Standard of living and per capita GDP
Note: This was published earlier in a letter sent to The Temasek Review.
I recently re-read this article which Temasek Review re-posted on the UBS study and low relative purchasing power of Singaporean workers’ wages. I tried searching for PM Goh Chok Tong’s quote where he supposedly said that Singapore achieved the 1984 Swiss standard of living in 2000 but to no avail. So I decided to search the older news archive instead. Here’s what I found. It turns out that for the ruling party, standard of living equates to GDP per capita. An August 6th, 1995 article from the Straits Times makes clear this point when then DPM Lee Hsien Loong said that Singapore had achieved that hard numbers target:
IN DECEMBER 1984, WHEN Mr Goh Chok Tong and the second generation of leaders had established themselves in Cabinet, they unveiled an agenda for Singapore that encapsulated their visions for the next 15 years.
Vision 1999 saw Singapore becoming a “city of excellence” and a “society of distinction” by the turn of the century. It set one hard-numbers target, with which it became most closely associated: to achieve the 1984 Swiss standard of living, as measured by per capita output, by 1999.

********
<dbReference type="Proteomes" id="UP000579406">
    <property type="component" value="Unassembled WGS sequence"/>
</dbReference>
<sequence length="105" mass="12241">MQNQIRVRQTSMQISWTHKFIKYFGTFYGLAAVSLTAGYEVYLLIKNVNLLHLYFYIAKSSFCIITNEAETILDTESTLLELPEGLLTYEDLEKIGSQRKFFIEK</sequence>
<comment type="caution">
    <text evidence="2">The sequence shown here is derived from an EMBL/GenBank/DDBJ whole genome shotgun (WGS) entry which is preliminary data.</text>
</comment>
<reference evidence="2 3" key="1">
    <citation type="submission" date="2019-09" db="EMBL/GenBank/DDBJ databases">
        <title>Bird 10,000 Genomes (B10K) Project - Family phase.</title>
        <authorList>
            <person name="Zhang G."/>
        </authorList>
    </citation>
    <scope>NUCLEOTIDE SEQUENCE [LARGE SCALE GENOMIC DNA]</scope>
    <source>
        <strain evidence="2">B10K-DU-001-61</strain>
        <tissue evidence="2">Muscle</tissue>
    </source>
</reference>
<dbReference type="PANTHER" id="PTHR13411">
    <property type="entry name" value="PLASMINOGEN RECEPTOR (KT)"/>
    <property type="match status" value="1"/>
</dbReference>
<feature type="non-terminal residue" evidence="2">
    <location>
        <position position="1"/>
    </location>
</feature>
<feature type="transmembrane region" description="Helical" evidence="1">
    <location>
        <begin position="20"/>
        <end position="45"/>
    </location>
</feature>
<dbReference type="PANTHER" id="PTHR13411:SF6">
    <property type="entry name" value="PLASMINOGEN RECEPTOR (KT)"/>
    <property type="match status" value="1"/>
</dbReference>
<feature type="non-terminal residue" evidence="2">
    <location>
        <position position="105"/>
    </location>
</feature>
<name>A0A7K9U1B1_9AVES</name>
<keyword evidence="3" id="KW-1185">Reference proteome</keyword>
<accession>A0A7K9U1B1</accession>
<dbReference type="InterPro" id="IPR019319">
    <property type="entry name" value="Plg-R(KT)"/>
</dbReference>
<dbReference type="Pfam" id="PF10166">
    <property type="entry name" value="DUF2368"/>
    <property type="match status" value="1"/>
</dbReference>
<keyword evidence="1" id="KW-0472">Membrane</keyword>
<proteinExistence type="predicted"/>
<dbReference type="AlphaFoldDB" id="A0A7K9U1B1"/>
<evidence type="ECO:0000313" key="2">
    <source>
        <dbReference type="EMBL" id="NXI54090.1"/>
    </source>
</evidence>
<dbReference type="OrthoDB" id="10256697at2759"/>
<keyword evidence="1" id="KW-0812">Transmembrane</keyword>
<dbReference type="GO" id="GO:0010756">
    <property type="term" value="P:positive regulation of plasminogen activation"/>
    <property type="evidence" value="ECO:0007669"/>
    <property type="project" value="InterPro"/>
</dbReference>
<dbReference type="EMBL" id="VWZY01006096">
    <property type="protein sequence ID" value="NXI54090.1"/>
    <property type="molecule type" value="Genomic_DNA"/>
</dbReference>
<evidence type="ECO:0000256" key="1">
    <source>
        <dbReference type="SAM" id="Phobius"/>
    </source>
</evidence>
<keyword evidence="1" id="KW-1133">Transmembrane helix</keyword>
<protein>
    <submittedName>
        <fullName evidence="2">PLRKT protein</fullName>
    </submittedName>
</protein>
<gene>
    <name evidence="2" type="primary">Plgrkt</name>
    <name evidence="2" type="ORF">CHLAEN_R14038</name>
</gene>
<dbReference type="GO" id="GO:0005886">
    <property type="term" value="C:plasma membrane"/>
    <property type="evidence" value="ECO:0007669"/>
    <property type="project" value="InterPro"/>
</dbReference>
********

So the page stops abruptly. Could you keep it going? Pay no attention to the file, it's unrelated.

Six weeks ago, Deputy Prime Minister Lee Hsien Loong stated in an interview that Singapore had reached the goal.
There was no elaboration, but the claim is easily verifiable. It turns out that Singapore’s gross national product per person hit US$ 20,415 (S$ 31,182) last year. The 1984 Swiss GNP per capita was virtually the same, at US$ 21,307 (adjusted to 1994 dollars).
WITH Singapore’s economy growing by more than 7 per cent this year, it may have already crossed the mark.
In characteristic over-achieving style, Singapore appears to have reached a 15-year goal in 10 or 11.
If you have a government which thinks that standard of living equates to GDP per capita without any consideration of how much of that GDP ends up in the pockets of middle class Singaporean workers, it makes you wonder if Singapore would have been a lot better off if they had chosen to target median wages instead of GDP per capita. This is truly disappointing. So does this mean a Swiss standard of living simply means surpassing Switzerland in terms of GDP per capita, but losing out to them massively in terms of purchasing power of wages earned in Singapore. Is this really the Swiss standard of living Singaporeans were promised?